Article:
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When the General Assembly began the 2011 Regular Session in January, there was only one thing that had to be done: Plug a sizeable deficit in Medicaid.
Work on doing that started back in November, when Governor Beshear offered a plan that would keep the solution within that healthcare program. In essence, it calls for using money set aside for next year to cover the short-term problem and then implementing a wide array of cost-saving managed care programs across the state that are similar to those that have long been used for Medicaid recipients here in the Louisville area. That would give us enough time to smooth out the deficit, and do it without cutting any program or raising taxes.
About a month ago, the House overwhelmingly voted to take this approach. The state Senate, however, chose a different tactic when it unveiled its plans just four days before the legislative session was scheduled to end for the veto recess. Their plan called for across-the-board cuts, including more than $30 million to be taken directly out of the classroom. Universities would have lost $22 million more.
A letter from Kentucky Chief Justice John Minton said this cut, when added to eight others made over the last several years, “would mean a staggering 28.5 percent reduction of the Judicial Branch budget since Fiscal Year 2009.”
Public defenders and prosecutors alike would have been hit hard as well. The first group would have seen a loss of more than 40 people, putting caseloads at approximately 500 per attorney. The second group, meanwhile, would either have had to resort to layoffs or rely on furloughs even more.
The issue arose late last year, when Congress did not appropriate as much stimulus money for the healthcare program as Kentucky – and more than two dozen other states – expected.
Medicaid is a unique state and federal partnership, where the state provides about 25 cents of every dollar spent. But to get that federal match, we must put our portion up first. The reduction in stimulus money, then, is dramatically magnified when you factor in the reduced federal match. The deficit is more than a half-billion dollars.
Because Kentucky must balance its budget each year, unlike the federal government, we have to close that hole before June 30th. Governor Beshear says healthcare providers will see their payments reduced by 30 percent over the next three months if this issue is not resolved. That would undoubtedly close many of these companies’ doors and potentially disrupt the system for years. We will also forfeit $12 million dollars from the federal government because of a higher match rate that will move back to traditional levels this summer. Unfortunately we will probably see some hospitals close if we do not correct the Medicaid problem soon.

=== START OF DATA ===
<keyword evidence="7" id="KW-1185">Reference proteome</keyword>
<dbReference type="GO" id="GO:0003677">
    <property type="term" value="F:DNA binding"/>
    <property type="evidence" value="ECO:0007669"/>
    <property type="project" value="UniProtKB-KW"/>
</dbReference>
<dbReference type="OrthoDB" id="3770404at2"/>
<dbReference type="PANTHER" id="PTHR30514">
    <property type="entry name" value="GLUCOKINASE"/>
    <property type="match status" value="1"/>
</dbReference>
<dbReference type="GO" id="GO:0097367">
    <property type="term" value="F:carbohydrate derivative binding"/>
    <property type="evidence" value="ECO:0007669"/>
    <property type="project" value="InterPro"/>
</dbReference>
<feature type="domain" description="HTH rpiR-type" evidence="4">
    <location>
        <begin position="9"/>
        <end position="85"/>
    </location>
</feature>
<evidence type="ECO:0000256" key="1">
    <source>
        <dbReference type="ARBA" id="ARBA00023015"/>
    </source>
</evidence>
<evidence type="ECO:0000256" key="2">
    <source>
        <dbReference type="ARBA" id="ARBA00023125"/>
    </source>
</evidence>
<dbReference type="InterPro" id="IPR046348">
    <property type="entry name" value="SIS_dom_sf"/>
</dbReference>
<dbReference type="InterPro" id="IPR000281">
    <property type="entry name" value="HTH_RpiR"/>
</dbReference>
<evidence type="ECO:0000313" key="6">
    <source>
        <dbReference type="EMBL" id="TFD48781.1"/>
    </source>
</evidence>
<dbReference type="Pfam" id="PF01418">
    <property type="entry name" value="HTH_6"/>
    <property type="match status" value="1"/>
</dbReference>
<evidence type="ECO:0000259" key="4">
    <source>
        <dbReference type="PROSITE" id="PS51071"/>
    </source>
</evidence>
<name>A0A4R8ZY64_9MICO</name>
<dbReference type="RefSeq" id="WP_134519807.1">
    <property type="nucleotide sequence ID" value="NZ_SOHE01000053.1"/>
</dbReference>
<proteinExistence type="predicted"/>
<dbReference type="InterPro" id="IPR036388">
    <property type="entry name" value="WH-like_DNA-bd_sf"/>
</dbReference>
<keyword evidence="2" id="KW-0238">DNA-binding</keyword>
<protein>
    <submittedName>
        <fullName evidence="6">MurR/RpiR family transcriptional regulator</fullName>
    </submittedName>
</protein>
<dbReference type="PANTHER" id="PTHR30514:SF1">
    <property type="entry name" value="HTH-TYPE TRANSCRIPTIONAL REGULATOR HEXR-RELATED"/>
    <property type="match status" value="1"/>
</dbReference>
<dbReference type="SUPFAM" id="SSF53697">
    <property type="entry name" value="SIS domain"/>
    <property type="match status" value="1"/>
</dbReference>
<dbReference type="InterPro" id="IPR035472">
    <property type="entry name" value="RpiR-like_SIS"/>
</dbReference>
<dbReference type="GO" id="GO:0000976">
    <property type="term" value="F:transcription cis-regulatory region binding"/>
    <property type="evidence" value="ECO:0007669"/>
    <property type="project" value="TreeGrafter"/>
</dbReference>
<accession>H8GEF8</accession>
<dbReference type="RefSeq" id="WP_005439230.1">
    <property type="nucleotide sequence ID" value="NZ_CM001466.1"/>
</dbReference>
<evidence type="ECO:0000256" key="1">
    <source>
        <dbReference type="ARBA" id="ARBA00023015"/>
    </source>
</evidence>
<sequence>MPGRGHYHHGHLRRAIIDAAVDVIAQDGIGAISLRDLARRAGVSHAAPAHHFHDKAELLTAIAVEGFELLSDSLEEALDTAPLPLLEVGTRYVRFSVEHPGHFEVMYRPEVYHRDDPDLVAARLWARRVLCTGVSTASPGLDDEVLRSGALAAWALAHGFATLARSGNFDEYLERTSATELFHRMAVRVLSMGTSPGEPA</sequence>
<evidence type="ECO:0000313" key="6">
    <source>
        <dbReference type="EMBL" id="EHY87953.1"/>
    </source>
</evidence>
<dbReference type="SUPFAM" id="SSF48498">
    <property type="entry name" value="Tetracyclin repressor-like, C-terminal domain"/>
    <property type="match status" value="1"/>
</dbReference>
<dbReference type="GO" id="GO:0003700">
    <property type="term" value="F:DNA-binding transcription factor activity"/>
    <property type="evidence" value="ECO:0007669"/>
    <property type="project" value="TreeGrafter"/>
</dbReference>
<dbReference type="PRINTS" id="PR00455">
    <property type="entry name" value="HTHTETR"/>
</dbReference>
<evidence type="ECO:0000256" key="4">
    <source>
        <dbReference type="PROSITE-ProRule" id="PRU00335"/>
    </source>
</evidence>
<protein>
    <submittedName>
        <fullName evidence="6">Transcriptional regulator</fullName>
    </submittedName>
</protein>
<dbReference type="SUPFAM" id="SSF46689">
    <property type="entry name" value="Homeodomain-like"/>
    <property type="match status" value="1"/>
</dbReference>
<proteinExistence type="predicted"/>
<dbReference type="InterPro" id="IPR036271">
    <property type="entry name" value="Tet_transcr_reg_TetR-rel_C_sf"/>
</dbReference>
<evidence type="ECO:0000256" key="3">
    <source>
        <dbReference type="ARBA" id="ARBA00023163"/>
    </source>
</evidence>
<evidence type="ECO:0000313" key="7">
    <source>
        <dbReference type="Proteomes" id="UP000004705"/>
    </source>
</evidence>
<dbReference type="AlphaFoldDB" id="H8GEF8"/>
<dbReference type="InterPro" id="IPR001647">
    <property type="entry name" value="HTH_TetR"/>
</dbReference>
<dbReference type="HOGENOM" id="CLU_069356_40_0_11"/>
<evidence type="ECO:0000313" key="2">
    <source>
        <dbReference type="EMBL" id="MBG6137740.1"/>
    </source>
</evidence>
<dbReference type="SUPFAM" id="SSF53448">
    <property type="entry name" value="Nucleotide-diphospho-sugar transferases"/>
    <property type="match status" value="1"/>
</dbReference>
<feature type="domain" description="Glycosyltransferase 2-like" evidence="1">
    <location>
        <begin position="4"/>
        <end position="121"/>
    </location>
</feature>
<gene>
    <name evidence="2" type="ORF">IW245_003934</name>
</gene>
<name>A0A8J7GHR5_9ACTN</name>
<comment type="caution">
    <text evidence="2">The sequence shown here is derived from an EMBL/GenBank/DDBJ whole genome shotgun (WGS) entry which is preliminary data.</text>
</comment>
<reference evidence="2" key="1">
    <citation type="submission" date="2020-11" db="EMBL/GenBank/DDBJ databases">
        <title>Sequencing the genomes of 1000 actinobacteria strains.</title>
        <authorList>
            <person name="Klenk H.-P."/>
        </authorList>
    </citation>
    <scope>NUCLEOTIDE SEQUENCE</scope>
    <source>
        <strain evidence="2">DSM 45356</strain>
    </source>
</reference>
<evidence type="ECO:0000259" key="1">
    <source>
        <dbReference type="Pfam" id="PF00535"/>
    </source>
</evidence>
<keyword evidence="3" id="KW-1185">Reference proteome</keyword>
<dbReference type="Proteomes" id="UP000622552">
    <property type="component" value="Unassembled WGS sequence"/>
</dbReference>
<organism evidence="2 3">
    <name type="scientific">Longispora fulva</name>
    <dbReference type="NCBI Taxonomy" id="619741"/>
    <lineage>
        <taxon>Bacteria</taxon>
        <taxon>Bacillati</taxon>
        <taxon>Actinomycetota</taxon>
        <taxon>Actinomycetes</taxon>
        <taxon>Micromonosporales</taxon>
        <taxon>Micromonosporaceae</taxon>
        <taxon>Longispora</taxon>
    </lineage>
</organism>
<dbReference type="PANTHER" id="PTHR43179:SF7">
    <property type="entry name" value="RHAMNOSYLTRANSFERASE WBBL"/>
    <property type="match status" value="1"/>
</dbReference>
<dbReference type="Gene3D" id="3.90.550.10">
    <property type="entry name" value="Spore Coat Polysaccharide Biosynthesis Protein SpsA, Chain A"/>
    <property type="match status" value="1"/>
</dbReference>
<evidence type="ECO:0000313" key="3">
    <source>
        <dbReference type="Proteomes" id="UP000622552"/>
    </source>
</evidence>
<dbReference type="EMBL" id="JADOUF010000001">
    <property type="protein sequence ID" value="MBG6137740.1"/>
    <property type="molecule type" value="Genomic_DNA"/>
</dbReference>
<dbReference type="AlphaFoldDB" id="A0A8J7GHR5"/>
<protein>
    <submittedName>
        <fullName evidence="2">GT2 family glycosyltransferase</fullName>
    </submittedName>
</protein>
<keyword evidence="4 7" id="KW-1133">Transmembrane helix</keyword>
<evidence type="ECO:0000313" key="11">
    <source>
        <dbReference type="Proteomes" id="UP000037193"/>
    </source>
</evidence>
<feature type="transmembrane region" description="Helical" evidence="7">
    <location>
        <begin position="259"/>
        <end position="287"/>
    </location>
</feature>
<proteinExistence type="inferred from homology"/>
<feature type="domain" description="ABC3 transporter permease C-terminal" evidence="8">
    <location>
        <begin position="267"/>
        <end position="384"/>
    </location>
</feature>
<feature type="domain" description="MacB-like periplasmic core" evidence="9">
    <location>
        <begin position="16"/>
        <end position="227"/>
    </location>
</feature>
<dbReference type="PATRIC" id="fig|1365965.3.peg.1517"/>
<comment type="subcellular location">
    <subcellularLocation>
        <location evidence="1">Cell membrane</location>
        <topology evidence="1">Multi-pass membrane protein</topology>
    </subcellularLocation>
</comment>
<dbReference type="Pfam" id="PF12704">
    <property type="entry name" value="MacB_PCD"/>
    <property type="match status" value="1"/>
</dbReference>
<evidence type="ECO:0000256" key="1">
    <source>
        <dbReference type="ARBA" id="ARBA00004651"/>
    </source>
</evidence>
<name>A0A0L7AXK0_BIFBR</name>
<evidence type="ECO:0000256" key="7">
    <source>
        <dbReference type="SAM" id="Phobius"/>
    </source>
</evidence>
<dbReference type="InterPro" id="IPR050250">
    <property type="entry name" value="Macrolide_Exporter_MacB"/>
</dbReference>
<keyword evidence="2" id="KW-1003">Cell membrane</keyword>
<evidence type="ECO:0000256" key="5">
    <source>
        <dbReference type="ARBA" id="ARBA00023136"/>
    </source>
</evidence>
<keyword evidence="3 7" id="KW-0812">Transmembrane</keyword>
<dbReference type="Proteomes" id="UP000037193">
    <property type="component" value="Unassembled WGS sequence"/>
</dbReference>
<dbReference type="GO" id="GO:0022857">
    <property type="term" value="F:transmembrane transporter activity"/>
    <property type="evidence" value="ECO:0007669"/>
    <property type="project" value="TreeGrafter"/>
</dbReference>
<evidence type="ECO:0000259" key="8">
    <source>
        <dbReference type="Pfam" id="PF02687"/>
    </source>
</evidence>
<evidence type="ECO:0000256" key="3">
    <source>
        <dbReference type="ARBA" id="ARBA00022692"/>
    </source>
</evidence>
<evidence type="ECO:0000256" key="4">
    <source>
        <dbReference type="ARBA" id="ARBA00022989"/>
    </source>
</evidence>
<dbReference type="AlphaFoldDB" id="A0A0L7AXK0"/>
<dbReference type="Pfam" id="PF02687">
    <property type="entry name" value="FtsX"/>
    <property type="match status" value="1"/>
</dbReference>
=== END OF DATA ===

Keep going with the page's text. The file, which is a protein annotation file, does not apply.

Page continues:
With that in mind, Governor Beshear called for a special session to begin on Monday. The House would have preferred using the one legislative session day we had reserved on March 21st for vetoes, but the Senate killed that possibility when it met this past Wednesday (without the House) and used the reserve day. Since the Senate did not reserve the one day, we have no opportunity to meet and re-consider any of the bills that were sent to the governor over the last month or review any he might veto.
For now, the House and those in the state Senate who supported the governor’s approach will see if we can work out a compromise in as short a time as possible. His goal, like mine, is to avoid any cuts, especially to education. 114 of 138 legislators said “no cuts to education.”
Although this issue will understandably dominate our time, Governor Beshear did add another issue to consider during the special session: Raising the high school dropout age from 16 to 18. The House has supported this several times in the past, including the just-concluded legislative session. We did that because about 6,000 students drop out across the state each and every year, and we need to do all we can to keep these children on track to get a diploma. Dropping out severely limits their ability to find a good-paying job. It’s time to change a rule that was put in place nearly a century ago.
I will keep you updated, of course, on the progress of our work in the days ahead, and want to thank all of you for calls and letters this past legislative session. We all want to save money at the state level but making cuts that will hurt people when it is not necessary is not something I want to do. I would prefer to give the governor a chance to continue to manage the budget as he has been doing, since we are beginning to see an increase in revenues.
If you would like to reach me now or anytime this year, you can always write to me at Room 351B, Capitol Annex, 702 Capitol Avenue, Frankfort, KY 40601.
You can also leave a message for me or for any legislator at 800-372-7181. For the deaf or hard of hearing, the number is 800-896-0305.
I hope to hear from you soon.